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Oupton y. Oupton, 47 Mo. 87; Sutton y. Hay den, 62
Mo. 101. A father desiring to Uye with his daughter,
and haye her husband manage his liyery business,
transferred to her an insurance certificate and one-
half interest in his liyery stock, the daughter agreeing
to pay $1,000, which was to be appUed on a mortgage
giyen by the father, and to manage the business; the
earnings, after pacing all expenses, to be applied on
the mortgage, and after that was paid, to be equally
diyided. The daughter's husband was to have the



management of the father's interest in the busIneM.
At the same time the fkther executed tn the daughter
a deed for a one-ball interest in certain lands. Includ-
ing the stable, on the condition that she should suit-
ably proyide for him, the deed to be yoid on her fail-
ure to do so. The profits of the lands conyeyed were
reseryed to the father during hie life by the agreement.
The daughter and her husband had but $1,000 when
the agreement was made, and they acted in good faith
and performed their agreement. It was held that they
had the ezdusiye right to the sole control and manage-
ment of the business so long as there was no forfeiture
or interyenlng equity, and that the father was entitled
only to an accounting, and could not maintain an ac-
tion to dissolye a oopartnership alleged to exist by
reason of their agreement. Haggarty y. White, 84
N. W. Bep. 92; s. c, 89 Wis. 317.

W. W. Thornton.



INSUBANCE — WABBANTIB8 — PLEADING —
NECESSABY ALLEGATIONS ON A POLICY
OF INSUBANCE.

COWAN V. PH<ENIX INS, CO.

Supreme Court of Gol^/bmia, Jamuuy 29, 1889,

1. Insurance— WarrantUs" Pleading, —In counting
on a policy of insurance the petition need not allege
performance of warranties in prcuenti or aiBrmatlye
warranties, but the rule Is otherwise In the case of
promissory warranties.

2. Same— Necessary Allegations on a Policy
of Insurance. — The terms of an insurance
policy proyided that the amount of loss or
damage shall be estimated according to the
actual cash yalue of the property at the time of the
loss, and be paid sixty days after proofs of the same,
required by the company, shall haye been made by the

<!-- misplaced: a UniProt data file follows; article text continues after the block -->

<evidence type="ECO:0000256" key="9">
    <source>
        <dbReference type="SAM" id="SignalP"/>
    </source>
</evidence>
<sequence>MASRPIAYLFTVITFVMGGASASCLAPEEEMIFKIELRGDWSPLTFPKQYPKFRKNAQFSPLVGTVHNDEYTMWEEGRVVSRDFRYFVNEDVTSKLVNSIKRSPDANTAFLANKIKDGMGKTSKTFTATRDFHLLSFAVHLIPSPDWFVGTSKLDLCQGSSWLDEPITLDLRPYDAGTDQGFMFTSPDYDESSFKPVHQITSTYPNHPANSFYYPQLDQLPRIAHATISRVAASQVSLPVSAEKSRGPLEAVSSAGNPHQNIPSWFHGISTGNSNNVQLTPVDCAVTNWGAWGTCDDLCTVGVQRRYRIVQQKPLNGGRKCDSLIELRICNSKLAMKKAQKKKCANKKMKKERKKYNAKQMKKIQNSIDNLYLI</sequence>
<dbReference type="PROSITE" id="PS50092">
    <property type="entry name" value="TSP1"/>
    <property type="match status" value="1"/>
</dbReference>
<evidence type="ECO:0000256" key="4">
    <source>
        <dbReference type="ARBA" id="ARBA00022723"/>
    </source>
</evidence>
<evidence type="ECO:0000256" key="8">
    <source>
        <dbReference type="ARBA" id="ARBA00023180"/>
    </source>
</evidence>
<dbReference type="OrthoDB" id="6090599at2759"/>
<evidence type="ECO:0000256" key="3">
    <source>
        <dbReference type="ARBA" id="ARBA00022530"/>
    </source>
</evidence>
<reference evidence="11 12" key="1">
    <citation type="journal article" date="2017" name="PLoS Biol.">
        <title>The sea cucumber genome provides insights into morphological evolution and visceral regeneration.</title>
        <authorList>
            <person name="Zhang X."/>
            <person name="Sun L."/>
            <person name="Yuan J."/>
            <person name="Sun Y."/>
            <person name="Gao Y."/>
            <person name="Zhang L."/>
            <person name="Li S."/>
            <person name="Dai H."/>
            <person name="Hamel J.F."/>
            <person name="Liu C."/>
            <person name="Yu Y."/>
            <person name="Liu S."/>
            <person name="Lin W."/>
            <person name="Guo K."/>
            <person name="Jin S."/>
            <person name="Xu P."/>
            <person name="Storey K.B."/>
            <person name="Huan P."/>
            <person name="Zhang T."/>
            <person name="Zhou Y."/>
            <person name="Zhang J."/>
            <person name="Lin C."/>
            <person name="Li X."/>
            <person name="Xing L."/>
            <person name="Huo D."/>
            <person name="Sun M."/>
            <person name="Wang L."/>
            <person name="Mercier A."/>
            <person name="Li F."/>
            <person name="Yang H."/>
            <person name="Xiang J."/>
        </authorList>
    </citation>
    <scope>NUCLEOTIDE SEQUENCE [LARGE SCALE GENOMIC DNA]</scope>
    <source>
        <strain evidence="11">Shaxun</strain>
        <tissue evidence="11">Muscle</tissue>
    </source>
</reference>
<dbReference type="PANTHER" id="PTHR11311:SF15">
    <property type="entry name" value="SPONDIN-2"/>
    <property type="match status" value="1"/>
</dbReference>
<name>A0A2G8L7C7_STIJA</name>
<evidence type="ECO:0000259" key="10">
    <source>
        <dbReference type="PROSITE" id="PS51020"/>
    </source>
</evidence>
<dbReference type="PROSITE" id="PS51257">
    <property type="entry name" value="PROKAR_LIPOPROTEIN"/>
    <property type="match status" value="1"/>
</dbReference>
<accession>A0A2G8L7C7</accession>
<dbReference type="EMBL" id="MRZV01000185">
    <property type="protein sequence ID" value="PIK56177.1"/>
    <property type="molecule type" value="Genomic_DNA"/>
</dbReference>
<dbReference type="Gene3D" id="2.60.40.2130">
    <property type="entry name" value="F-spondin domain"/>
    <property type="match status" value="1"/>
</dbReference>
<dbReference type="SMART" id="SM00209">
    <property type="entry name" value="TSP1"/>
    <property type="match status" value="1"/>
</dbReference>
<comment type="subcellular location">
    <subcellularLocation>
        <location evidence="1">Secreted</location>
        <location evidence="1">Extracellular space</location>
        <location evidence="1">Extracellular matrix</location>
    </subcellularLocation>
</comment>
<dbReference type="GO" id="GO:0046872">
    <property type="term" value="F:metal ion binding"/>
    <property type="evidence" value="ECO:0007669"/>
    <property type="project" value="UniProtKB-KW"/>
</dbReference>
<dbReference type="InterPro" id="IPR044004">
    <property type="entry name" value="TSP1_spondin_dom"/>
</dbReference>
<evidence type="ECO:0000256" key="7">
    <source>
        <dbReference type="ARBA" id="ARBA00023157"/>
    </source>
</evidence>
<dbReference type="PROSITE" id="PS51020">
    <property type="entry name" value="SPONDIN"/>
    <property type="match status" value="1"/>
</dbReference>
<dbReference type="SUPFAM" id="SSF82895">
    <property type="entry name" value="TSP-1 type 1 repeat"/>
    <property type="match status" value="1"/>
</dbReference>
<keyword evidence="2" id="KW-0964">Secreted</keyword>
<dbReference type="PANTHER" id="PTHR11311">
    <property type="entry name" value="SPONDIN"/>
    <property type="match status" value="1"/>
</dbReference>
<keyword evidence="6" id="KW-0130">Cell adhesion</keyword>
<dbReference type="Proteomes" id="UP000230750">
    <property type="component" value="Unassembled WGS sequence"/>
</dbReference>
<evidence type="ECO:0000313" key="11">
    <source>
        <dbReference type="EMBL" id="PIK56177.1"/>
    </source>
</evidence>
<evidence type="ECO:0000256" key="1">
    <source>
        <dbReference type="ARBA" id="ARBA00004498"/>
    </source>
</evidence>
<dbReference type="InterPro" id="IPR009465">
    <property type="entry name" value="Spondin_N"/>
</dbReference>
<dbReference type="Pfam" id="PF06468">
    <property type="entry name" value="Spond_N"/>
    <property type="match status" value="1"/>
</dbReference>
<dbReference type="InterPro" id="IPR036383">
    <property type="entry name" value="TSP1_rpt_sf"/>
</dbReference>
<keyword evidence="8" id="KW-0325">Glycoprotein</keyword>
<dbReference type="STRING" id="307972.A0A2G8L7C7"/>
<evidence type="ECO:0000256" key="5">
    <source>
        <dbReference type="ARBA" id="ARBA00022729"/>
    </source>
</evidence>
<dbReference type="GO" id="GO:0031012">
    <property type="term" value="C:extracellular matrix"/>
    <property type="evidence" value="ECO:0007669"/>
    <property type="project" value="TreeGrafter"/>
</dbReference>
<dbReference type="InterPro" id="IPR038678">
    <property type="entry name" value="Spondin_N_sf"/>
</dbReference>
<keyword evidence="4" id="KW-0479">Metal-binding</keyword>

assured, and receiyed at the ofllce in Chicago: JBeltf,
that the complaint was bad on demurrer, for want of
allegation, that proofs were furnished sixty days
before the Institution of the action.

Thornton, J., delivered the opinion of the
court:

Actiou on policy of fire insurance, on whidi
plaintiff recovered judgment. Defendant appeals.

It is argued that the complaint is defective in
that it does not set forth the application of the
assured, which is deelaied to form a part of the
policy. It appears clearly from the complaint
that there was an application, which was made a
part of the policy. The contents of it are not
stated in the complaint. But it is stated in the
complaint, by appending the policy to and mak-
ing it part of it, that there was an application,
and that that application should be considered a
warranty by the assured. This stipulation of tlie
contract is a solenm engagement by the assured
that the representations made, in the application
at the time they were made, and when Uie policy
became a contract, were true and correct. There
are two classes of conditions usually inserted in
policies — the first pointing to the time of the con-
tract ; the second, to things which may occur, or
which may have to be performed, at a time sub-
sequent. In the former case the stipulation is



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called aa ^^affirmative warranty,'* and in the lat-
ter a ^^promissory warranty.^' 1 Marsh. Ins. 578;
Ann. Ins. § 145; Insurance Co. y. Cotheal, 7
Wend. 72. Affirmative warranties are sometimes
called *' warranties ^ prcesenti.^^ 1 Wood, Ins.
444. A breach of an affirmative warranty con-
sists in the falsehood of the affirmation, when
made, of a promissory warranty, which is in its
nature executory, of the non-performance of the
stipulation. De Hahn v. Hartley, 1 Term R. 343.